So far, the chapter has held one of each. The first Theology Talk was about the philosophy of God and universal causes. With help from the school chaplain, Father Joseph Scolaro, the chapter examined excerpts from St. Thomas Aquinas’ Summa Theologica.

The brothers discussed who God is and how we can rationally come to believe in God’s existence. Using the philosophy presented in the masterpiece, brothers were able to gain an insight on God that many had not explored before.

The first Spiritual Examination Talk examined the nature of love and discussed how we can define love. This discussion also opened new doors of understanding for the brothers involved. Brothers were able to discuss their experiences with all forms of love freely, while understanding the different thoughts, experiences, and perspectives brothers had on the topic.

Future topics for theology and spiritual discussions include: the importance of scripture and tradition, morality and virtue, meaning, post-death theology and an examination of the Catholic tradition of Phi Kappa Theta.

Currently, spring and fall retreats are being planned by the chapter’s spiritual committee. The New York Alpha Omega chapter at Hofstra University has always been, and continues to, embrace the value of spiritual development.

Synagogue Receives Help From Duquesne University Phi Kaps

From left to right, Jake Nowark of Phi Kappa Theta, Greg Falvo of Sigma Nu and Nick Vottero of Phi Kappa Theta helped sell Pittsburgh Strong bracelets in the Student Union. Taylor Carr/Staff Photographer

From left to right, Jake Nowark of Phi Kappa Theta, Greg Falvo of Sigma Nu and Nick Vottero of Phi Kappa Theta helped sell Pittsburgh Strong bracelets in the Student Union. Taylor Carr/Staff Photographer

Borrowed from THE DUQUESNE DUKE
November 8th, 2018
Kellen Stepler, Staff Writer for The Duquesne Duke

It has been a little over a week since the Tree of Life shooting in Squirrel Hill, but support from the Pittsburgh community – and be- yond – has been abundant.

Groups and organizations on Duquesne’s campus are supporting the Tree of Life synagogue after the shooting in any way they can. The Mary Pappert School of Music donated proceeds from a concert to the synagogue, Duquesne sorority Alpha Sigma Tau (AST) donated leftover budget funds and Duquesne fraternities Phi Kappa Theta and Sigma Nu are selling Pittsburgh Strong bracelets to support the synagogue.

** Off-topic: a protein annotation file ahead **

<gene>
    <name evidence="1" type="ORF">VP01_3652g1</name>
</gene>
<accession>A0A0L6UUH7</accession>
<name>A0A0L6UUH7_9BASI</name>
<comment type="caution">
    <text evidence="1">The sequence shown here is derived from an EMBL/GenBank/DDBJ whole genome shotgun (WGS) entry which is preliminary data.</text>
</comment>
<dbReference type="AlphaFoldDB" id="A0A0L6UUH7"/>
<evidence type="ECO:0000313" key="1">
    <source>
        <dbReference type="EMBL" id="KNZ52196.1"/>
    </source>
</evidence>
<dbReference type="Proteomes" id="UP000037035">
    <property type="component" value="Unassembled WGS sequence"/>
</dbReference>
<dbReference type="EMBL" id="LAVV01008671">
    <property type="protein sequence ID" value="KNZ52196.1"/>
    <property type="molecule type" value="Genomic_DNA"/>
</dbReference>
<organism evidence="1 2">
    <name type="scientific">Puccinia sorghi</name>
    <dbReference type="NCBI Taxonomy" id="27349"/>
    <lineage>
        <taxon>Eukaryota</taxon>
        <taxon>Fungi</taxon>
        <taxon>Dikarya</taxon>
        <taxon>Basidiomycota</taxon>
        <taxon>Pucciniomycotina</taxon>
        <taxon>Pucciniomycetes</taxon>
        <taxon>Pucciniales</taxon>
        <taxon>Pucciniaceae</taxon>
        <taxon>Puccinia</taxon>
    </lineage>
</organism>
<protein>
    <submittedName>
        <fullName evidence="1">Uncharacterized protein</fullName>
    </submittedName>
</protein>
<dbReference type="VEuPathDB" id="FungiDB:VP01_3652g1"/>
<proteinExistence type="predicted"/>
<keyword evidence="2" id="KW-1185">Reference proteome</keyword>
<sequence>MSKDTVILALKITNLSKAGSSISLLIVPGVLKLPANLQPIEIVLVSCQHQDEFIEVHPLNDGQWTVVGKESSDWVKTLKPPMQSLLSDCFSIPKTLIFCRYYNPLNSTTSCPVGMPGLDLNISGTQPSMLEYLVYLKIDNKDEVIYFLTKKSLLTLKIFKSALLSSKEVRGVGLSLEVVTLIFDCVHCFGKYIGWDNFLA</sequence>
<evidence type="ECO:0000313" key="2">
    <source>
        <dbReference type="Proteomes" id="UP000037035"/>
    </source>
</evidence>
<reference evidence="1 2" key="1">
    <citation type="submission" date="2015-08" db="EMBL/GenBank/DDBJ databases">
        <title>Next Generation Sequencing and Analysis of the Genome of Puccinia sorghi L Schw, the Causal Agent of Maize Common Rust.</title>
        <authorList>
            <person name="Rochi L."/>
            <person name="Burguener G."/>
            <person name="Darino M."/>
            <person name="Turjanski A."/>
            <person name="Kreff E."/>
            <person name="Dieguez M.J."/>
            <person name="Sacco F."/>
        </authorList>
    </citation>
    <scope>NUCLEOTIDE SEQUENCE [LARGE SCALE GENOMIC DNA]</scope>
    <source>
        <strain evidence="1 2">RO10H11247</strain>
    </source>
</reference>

On Friday, Nov. 2, ticket sales from the concert, The Music of Billy Stray- horn, were donated to the synagogue. The concert featured the Duquesne Jazz Ensemble, directed by Mike Tomaro; Jazz Workshop, directed by Jeff Bush and Vocal Jazz Ensemble, directed by Kelley Krepin DeFade. Jane Cubbison, office manager of the school of music, and Steve Groves, manager of musical events, came up with the idea to make the concert a benefit for the synagogue. Billy Strayhorn, one of “Pitts- burgh’s greatest musical icons” according to Tomaro, was raised in Braddock and then Homewood from the age of five.

Seth Beckman, dean of the Mary Pappert School of Music, thought making the previously-scheduled concert a benefit for the synagogue was “a wonderful idea, especially considering that Billy Strayhorn – an internationally prominent musician who had a tremendous impact on his (and future) generations – was a native Pittsburgher known for bringing people together through his artistry.”

Beckman hoped that the concert could be a place for our community to come together and celebrate life through music.

Music is considered a universal language that, regardless of one’s own background, has the power to convey what words alone cannot do in any language.

“We hope that our musical offerings lift the spirits of those who have been directly or indirectly affected by this tragedy,” Beckman said.

The Duquesne Jazz Ensemble performed during the concert, The Music of Billy Stray- horn, on Friday, Nov. 2, which donated its proceeds to the Tree of Life synagogue. Olivia Higgins/Staff Photographer

The Duquesne Jazz Ensemble performed during the concert, The Music of Billy Stray- horn, on Friday, Nov. 2, which donated its proceeds to the Tree of Life synagogue. Olivia Higgins/Staff Photographer

“It is a proven fact the music has healing powers and so our concert seemed to be a great way to assist in this process,” Tomaro said.

Additionally, Duquesne Greek Life took action to support the Tree of Life synagogue and those affected by the shooting.

AST announced its efforts to help during its annual Miss Duquesne Pageant on Saturday, Nov. 3, which benefits the Make- A-Wish Foundation.